The recommended dose and dosing schedule of bleomycin varies according to the specific disease being treated, the response to therapy, and other drugs or treatments being used. The dose administered is also based on body size.
Bleomycin can be injected into a vein, into a muscle, under the skin, or into the pleura (lining around the lungs). Your doctor will decide the best way to inject the medication depending on the type of cancer and its location.
always given under the supervision of a doctor. Very careful handling of this medication is required, so it is always given in a hospital or similar setting with access to sterile equipment for preparation.
As well as interfering with the genetic material (DNA) of cancer cells, bleomycin can interfere with some of your normal cells. This can cause a number of side effects. Bleomycin may cause nausea and vomiting, but it is important to keep using this medication even if you feel ill. Your doctor, nurse, or pharmacist can advise you on how to reduce the effects of nausea and vomiting. Keep track of any side effects and report them to your doctor as suggested in the section "What side effects are possible with this medication?"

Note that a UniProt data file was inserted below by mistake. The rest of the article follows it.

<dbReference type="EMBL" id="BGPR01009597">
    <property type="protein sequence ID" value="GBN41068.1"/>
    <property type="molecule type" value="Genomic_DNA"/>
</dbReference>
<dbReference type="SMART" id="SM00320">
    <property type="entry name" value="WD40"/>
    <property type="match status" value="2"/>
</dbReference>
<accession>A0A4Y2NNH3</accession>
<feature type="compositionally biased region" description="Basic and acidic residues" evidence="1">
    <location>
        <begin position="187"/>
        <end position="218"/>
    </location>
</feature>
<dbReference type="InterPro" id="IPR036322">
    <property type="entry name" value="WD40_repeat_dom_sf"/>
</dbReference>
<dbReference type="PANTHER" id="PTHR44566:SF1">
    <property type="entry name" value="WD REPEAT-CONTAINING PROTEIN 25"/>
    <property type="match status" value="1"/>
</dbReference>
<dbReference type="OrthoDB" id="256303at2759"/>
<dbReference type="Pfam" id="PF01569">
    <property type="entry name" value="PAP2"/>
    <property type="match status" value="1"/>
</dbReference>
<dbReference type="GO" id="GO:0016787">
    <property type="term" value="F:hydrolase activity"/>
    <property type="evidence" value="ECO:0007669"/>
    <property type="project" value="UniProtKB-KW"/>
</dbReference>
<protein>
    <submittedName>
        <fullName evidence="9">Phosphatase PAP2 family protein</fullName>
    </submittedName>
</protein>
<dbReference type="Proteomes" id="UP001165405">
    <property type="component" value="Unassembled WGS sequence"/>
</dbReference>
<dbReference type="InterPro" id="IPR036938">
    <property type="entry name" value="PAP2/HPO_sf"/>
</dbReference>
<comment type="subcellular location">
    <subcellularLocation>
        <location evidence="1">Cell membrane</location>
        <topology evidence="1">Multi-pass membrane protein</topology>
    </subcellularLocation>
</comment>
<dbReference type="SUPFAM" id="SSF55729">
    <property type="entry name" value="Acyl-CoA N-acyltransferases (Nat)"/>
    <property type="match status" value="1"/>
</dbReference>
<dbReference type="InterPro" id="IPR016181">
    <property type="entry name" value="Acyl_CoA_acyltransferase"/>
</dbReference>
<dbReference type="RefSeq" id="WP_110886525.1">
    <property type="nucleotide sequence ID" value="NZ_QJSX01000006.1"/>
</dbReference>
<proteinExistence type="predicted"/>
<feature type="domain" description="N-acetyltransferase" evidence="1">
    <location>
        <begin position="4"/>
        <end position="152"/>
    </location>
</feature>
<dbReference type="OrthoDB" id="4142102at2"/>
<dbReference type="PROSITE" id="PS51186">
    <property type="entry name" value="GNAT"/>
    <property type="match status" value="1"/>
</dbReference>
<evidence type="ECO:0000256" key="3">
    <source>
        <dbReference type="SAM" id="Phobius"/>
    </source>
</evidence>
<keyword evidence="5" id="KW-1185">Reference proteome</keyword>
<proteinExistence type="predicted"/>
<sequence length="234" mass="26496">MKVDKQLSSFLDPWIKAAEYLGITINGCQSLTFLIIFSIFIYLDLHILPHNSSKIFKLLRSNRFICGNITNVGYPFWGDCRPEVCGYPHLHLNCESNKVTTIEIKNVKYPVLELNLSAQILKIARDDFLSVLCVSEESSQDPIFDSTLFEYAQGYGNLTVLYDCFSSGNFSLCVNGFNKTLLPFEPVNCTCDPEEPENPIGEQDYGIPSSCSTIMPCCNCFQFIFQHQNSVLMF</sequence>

Many things can affect the dose of medication that a person needs, such as body weight, other medical conditions, and other medications. If your doctor has recommended a dose different from the ones listed here, do not change the way that you are
taking the medication without consulting your doctor.
It is important to take this medication exactly as prescribed by your doctor. If you miss an appointment to receive bleomycin, contact your doctor as soon as possible to reschedule your appointment.
Do not dispose of medications in wastewater (e.g. down the sink or in the toilet) or in household garbage. Ask your pharmacist how to dispose of medications that are no longer needed or have expired.